There is a spark in Sutar’s eyes as he discusses the giant statues — the taller his statues are, the happier he is. “My father’s life has been like a mountaineer, who sets his goal and with the help of his equipment climbs up step by step, enjoying every moment. After climbing some height, the mountaineer looks down, and feels happy that he has attained a certain height and puts in more efforts to climb higher,” Anil writes in a biography of his father.
Age has not diminished Sutar’s love for his craft — at 93, he comes to the studio every day at 11 am and spends eight hours doing the clay models for statues. Twelve feet is the average size of the statue the father-son duo makes at their studio, most of which are of political figures and industrialists, both famous and not-so-famous.
“Sculpture is much more difficult than painting and involves intensive physical work,” says Ram Sutar, walking around his 20,000 sq ft, high-ceilinged, air-conditioned studio, designed by Anil. The studio is like a sculpture museum, which has on display his entire life’s work, including the numerous busts and statues of Mahatma Gandhi that he is famous for.
Of all the statues he has created, Ram Sutar’s favourites are those of Gandhi, especially his 16 ft-high bronze statue in a meditative pose in Parliament, which has several other statues of national figures designed by him.
Sutar proudly tells us that statues and busts of the Mahatma created by him are installed in over 350 cities across the world. “These were given as gifts to various countries by the Indian government.”
“The challenge while designing the Mahatma’s statue is bringing out the ethereal serenity and the peace on his face,” says Sutar. In fact, he created Gandhi’s first statue in 1948 for a school in Dhule district in Maharashtra. He was 23 then. “But I created my first ever statue in 1947. It was the 7ft high figure of a bodybuilder.”
Sutar was born in 1925 in Gondur, a small village in Dhule district in Maharashtra. His father was a carpenter and blacksmith who used to make bullock carts, tongas and farming tools. As a teenager, Sutar had made a name for himself as a prodigious sculptor in Dhule. After earning a diploma from JJ School of Art, Mumbai, in 1952, he worked with the Archaeological Survey of India on the Elora Caves, where he was tasked with restoring broken stone sculptures.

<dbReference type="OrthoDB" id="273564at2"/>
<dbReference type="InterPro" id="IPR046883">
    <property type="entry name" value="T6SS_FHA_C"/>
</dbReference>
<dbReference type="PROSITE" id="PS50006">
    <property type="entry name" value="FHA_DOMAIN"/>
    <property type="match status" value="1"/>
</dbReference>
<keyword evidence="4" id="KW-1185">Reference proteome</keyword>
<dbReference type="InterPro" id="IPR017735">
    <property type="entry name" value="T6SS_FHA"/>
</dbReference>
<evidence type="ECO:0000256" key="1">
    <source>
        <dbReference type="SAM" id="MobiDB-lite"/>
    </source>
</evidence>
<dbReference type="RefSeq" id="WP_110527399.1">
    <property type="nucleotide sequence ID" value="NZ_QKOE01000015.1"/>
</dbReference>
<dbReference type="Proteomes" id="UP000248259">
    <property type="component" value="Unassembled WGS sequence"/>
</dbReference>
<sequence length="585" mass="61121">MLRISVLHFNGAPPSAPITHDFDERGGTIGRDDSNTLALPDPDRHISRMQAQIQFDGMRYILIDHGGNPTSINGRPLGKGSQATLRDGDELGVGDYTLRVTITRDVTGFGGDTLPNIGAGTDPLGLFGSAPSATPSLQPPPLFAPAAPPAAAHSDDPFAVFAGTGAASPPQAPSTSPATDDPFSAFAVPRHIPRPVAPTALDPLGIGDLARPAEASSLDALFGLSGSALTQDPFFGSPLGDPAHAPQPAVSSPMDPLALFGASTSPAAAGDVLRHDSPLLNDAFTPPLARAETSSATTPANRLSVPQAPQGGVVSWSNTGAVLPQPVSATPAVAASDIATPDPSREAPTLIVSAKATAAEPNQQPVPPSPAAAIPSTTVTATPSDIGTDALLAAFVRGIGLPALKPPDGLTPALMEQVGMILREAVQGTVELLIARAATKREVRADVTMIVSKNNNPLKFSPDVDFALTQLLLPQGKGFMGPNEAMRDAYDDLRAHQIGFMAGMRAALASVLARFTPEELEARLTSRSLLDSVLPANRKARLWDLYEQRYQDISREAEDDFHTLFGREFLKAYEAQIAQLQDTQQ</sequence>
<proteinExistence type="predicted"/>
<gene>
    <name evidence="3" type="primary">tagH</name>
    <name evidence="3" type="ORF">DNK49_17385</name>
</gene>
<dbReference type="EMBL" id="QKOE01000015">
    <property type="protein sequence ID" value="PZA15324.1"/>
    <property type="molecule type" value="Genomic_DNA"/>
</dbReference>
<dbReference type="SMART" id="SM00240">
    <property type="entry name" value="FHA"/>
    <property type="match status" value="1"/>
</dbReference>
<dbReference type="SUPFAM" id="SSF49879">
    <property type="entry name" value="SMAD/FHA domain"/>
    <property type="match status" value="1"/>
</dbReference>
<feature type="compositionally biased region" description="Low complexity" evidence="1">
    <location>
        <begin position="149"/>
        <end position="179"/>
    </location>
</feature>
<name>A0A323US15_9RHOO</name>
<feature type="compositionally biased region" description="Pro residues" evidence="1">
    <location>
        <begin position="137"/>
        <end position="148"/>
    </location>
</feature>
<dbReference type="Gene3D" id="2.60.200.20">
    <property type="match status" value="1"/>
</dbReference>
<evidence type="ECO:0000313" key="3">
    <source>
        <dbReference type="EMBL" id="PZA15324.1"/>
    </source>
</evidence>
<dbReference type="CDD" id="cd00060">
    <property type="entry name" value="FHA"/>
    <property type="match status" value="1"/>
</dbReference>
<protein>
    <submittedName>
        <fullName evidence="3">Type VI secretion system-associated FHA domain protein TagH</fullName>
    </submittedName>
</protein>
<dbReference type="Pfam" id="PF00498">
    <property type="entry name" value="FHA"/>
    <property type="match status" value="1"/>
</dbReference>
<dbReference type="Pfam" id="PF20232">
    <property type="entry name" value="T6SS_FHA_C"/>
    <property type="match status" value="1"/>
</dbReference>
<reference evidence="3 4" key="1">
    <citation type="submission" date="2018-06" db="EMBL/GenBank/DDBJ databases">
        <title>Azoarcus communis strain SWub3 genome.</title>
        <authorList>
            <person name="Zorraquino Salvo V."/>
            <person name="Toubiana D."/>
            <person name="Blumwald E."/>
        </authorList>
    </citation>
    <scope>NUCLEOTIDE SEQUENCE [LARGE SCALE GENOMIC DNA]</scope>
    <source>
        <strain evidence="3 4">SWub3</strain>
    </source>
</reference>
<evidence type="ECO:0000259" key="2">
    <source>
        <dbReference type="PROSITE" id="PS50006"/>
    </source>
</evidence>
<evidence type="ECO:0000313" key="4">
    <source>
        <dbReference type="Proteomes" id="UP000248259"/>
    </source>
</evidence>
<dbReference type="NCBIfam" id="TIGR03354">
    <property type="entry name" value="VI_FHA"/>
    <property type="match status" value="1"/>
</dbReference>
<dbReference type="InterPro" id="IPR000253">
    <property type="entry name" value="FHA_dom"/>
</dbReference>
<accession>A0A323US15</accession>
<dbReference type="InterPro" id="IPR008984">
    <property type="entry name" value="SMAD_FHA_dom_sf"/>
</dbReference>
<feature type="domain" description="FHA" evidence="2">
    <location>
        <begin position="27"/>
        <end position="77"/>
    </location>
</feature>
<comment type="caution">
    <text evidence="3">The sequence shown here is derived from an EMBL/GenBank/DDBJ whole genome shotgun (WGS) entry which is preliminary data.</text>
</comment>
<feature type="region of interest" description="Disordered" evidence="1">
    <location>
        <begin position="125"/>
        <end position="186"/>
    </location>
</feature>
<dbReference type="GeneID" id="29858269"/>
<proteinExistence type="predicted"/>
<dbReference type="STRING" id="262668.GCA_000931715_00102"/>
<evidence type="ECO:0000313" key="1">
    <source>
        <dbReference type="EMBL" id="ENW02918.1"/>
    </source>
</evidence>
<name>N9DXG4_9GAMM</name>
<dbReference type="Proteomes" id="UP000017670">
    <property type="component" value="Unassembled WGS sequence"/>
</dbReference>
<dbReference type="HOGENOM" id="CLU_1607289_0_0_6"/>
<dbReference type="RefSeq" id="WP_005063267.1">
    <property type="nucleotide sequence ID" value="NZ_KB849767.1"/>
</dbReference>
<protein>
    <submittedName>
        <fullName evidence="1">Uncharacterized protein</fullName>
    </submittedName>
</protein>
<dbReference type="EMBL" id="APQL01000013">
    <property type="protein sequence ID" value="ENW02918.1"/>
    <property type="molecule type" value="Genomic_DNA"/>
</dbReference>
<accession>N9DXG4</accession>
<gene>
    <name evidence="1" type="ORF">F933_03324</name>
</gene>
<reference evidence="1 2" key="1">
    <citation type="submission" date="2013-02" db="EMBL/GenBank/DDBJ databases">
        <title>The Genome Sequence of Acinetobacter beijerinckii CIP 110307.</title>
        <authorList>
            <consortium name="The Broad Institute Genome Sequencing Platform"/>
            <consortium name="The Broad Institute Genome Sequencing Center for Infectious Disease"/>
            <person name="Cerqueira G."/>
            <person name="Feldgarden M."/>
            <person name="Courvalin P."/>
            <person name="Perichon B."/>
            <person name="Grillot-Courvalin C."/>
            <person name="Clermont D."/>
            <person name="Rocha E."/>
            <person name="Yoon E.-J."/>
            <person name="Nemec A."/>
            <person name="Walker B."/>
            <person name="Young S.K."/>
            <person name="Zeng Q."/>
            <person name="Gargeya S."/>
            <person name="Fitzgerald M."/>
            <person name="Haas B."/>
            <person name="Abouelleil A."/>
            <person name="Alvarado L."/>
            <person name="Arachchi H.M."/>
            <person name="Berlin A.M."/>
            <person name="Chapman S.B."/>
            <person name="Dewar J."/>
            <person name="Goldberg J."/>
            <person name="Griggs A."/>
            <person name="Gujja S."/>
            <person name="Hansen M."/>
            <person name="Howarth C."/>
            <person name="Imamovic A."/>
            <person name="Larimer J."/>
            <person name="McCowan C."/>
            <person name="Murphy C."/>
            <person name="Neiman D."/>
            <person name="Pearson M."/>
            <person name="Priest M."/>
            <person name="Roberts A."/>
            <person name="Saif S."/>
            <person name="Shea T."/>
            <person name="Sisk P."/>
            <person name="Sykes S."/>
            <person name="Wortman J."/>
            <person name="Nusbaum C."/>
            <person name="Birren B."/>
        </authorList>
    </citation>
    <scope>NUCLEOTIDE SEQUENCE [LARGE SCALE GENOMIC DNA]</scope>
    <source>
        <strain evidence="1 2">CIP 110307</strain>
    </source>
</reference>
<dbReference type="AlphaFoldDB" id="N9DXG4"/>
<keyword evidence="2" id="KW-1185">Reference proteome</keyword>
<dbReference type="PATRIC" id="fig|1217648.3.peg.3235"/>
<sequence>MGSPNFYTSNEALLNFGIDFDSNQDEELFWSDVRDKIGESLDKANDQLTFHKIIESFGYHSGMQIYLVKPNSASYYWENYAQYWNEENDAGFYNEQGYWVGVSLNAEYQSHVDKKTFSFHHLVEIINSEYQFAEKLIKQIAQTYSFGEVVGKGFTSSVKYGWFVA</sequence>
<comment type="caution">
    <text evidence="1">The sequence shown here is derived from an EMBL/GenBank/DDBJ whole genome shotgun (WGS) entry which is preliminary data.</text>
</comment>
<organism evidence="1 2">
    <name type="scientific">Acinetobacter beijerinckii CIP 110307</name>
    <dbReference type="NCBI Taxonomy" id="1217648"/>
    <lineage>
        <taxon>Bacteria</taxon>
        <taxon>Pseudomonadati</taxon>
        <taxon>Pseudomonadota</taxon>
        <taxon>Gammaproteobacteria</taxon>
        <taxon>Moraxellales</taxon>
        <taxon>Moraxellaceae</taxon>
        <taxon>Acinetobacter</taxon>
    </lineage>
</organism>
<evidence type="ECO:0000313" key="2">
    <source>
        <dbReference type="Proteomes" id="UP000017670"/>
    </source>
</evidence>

He came to Delhi in 1959 to join the Directorate of Advertising and Visual Publicity (DAVP), where he worked as a technical assistant for exhibitions. But he quit his job to take up a freelancing assignment.
His first statue of a national leader as a professional sculptor was a 10-ft bronze statue of Pt Govind Ballabh Pant in 1966. “I was very excited; it was also my first statue to be installed in the capital. I rented a house in South Extension and worked on the statue in its backyard,” he says. The bronze statue was installed at the Krishi Bhavan roundabout. He has since crafted statues of several leaders from Gandhi to Jawaharlal Nehru to BR Ambedkar to Ram Manohar Lohia. BSP leader and former UP chief minister Mayawati has commissioned him to create statues of various Dalit icons, and also of herself, over the years.
He built his first studio in Delhi in Laxmi Nagar in 1970 and shifted to his current studio in Noida in 2004. Sutar, who received the Padma Bhushan in 2016, says he now wishes to create the world’s tallest statue of Mahatma Gandhi. “He was the tallest messenger of peace,” he says.
But tell him about the controversy created by the astronomical costs of such projects, and he quips: “ Taj Mahal would not have been built if cost considerations had come into play.”